My guess is that David Axelrod isn’t losing any sleep over Black Agenda Report. Ford and Dixon are sharp writers, but they’re also far more ideological and far less sentimental than the average voter. The president has a deep connection with black voters, one that will incline many of them to interpret his actions in the best possible light. Indeed, among African Americans, his approval rating is 96 percent in the latest Gallup poll. Meanwhile, a cleavage is emerging in his popularity: Among non-Hispanic whites, his approval has fallen to 52 percent. It seems that, while white voters are more inclined to blame Obama for their economic woes, black voters are taking a different and perhaps more patient view of the president.
Rather than blame the president, who, lest we forget, has only been in office for a few months and who can only do so much to undo the damage of the last several decades, many African Americans are looking to deeper, structural causes for their discontent. Whites feel differently.
So what happens if the unemployment rate continues to climb and we see an anti-Obama backlash? Even during the campaign, Obama has played a delicate game of raising expectations—Yes We Can—and lowering them at the same time. And white anxiety about electing a black president may have been masked by the total collapse of the Republican brand. At some point, his political luck will run out. And it’s easy to imagine that African Americans will remain his staunch defenders. Rather than blame the president, who, lest we forget, has only been in office for a few months and who can only do so much to undo the damage of the last several decades, many African Americans are looking to deeper, structural causes for their discontent. Whites feel differently.
A key moment came this past weekend when Colin Powell offered sharp criticisms of Obama’s expansive agenda after endorsing him last fall. It’s very easy to imagine white voters in the suburbs of Dallas or Kansas City listening to Powell and nodding along. But as for black voters who are used to getting less than a fair deal, Powell’s criticisms may well have come across as churlish and short-sighted. What will our politics look like if this perception gap widens? Will tough criticism of President Obama be seen as racist or otherwise out-of-bounds? Will whites start feeling as though White House efforts to aid the disadvantaged are nothing but handouts to undeserving racial outsiders? Harvard economists Edward Glaeser and Alberto Alesina have found that racially diverse societies are less likely to have generous welfare states than homogeneous societies. It thus makes a lot of sense that the White House is spending so much time and energy courting middle-of-the-road white voters, to the frustration of the Democratic left. The danger is that political polarization will be compounded by racial polarization. And a cultural climate that seemed so promising just a few months ago could take a very depressing turn.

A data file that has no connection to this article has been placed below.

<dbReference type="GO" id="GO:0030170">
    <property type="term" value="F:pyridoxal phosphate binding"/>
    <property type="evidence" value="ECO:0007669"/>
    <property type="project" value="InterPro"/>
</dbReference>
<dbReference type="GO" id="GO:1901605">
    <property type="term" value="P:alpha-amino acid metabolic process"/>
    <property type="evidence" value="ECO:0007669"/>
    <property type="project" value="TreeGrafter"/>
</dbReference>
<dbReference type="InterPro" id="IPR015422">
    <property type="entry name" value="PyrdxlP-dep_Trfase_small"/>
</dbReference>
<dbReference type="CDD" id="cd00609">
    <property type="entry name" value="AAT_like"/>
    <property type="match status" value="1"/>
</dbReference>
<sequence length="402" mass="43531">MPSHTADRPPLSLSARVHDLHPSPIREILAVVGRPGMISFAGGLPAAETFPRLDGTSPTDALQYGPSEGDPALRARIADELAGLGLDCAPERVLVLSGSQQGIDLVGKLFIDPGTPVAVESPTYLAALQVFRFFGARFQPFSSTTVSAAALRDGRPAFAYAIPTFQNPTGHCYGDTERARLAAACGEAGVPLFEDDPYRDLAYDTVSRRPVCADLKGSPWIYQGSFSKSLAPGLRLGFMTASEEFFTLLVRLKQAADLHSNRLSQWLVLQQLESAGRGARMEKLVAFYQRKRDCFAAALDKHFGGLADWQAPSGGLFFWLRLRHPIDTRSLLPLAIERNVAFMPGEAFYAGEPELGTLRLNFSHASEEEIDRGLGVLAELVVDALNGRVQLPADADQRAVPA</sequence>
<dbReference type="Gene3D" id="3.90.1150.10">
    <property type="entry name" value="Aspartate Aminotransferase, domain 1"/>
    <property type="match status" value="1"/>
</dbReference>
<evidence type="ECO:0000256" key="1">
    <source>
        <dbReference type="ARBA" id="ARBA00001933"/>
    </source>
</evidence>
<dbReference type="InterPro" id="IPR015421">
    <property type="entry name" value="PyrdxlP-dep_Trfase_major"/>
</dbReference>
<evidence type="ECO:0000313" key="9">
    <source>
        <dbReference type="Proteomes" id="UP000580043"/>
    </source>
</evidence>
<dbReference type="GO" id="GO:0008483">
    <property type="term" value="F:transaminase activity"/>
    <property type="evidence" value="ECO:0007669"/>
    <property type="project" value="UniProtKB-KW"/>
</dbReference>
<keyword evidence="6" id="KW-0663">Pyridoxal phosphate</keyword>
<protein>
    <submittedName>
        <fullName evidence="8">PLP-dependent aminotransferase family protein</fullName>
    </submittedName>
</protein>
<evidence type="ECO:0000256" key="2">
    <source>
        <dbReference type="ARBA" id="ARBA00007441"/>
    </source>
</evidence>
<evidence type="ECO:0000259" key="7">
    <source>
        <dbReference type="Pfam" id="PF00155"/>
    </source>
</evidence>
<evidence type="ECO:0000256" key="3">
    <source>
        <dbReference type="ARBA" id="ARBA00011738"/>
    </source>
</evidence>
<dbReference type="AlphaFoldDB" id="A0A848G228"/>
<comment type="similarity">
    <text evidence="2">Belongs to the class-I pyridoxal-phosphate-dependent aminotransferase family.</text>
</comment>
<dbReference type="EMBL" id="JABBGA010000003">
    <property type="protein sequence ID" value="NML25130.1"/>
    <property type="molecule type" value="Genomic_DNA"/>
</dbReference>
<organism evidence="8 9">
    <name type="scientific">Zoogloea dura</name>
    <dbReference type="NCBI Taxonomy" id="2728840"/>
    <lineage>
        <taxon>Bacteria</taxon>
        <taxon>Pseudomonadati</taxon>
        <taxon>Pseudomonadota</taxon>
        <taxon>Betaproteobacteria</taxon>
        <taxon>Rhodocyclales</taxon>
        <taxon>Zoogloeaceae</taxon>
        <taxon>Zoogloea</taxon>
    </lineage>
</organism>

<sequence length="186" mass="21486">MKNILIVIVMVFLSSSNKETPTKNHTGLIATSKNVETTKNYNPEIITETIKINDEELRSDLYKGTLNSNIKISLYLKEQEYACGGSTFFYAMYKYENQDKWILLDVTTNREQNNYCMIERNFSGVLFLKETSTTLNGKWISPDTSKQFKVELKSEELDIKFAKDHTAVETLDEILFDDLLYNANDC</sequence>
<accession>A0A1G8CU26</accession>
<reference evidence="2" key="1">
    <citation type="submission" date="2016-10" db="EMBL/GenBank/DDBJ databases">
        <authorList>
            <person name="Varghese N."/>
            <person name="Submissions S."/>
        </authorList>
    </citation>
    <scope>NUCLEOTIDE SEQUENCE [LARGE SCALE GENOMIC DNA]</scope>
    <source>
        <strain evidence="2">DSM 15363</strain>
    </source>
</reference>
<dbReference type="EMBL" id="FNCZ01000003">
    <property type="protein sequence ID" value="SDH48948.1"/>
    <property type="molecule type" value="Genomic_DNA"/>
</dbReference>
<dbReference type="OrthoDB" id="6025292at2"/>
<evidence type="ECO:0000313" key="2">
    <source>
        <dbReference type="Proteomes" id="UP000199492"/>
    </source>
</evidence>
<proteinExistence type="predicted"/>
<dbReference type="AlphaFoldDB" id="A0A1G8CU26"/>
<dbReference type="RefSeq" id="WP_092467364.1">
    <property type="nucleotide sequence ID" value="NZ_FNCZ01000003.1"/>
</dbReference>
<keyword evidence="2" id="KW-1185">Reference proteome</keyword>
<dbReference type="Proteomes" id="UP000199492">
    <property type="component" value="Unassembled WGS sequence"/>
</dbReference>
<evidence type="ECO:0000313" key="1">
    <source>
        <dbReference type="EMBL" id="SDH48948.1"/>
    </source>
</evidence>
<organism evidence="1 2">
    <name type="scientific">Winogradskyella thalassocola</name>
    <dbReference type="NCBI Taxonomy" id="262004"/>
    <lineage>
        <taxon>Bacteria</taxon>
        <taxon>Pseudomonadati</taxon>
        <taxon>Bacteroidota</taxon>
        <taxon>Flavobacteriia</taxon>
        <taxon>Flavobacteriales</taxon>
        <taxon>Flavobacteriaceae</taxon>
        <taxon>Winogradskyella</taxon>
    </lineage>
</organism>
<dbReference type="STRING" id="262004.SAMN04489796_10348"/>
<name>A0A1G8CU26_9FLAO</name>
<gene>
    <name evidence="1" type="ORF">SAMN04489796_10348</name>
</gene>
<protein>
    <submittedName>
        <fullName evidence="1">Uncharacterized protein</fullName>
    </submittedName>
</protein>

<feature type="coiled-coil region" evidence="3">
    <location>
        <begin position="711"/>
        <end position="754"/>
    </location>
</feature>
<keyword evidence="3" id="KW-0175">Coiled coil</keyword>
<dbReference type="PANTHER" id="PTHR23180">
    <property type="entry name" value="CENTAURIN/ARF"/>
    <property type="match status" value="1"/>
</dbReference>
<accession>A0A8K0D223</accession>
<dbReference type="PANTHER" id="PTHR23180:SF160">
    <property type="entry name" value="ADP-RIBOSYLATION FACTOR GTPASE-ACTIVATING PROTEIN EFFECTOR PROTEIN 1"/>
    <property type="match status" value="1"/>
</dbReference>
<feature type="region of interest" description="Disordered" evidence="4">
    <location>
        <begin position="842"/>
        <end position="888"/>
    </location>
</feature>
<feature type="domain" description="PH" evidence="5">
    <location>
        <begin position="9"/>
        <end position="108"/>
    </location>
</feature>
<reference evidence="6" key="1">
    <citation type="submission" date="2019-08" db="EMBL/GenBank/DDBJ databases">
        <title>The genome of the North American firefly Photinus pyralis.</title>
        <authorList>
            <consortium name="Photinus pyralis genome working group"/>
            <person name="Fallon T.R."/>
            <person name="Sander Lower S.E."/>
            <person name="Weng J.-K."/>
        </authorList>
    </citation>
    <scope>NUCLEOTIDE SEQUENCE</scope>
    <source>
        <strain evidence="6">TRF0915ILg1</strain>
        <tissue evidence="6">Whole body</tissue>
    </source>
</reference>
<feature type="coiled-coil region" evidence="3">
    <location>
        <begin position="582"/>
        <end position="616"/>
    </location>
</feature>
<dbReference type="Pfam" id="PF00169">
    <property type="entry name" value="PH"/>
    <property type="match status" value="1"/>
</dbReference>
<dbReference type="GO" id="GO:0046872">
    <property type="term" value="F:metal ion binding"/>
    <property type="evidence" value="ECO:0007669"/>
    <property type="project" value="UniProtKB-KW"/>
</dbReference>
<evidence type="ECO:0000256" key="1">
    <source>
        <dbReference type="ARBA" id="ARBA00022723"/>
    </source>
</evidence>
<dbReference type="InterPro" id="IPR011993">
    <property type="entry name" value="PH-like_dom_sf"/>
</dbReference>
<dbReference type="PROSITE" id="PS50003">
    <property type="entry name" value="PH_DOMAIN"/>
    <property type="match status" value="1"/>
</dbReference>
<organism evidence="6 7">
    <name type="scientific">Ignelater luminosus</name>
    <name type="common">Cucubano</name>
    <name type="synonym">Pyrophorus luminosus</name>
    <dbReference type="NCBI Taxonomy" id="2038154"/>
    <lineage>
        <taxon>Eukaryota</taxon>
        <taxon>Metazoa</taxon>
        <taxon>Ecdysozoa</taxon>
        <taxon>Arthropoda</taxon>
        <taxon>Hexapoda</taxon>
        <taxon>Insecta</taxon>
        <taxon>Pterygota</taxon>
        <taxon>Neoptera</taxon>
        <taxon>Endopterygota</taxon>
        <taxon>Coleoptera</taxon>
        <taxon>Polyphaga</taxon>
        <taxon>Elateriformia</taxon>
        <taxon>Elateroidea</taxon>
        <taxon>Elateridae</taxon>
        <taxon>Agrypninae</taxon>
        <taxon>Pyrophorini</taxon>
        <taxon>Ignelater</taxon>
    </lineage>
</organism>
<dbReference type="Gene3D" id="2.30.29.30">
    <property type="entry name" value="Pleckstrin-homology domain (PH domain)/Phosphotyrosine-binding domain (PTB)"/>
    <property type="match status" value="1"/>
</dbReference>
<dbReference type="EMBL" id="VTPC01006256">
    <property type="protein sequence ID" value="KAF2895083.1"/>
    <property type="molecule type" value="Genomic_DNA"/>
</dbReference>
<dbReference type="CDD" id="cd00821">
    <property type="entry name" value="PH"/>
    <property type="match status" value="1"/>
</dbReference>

When it comes to the state of race in America, Barack Obama might be too big to fail.
Reihan Salam is a fellow at the New America Foundation and the co-author of Grand New Party.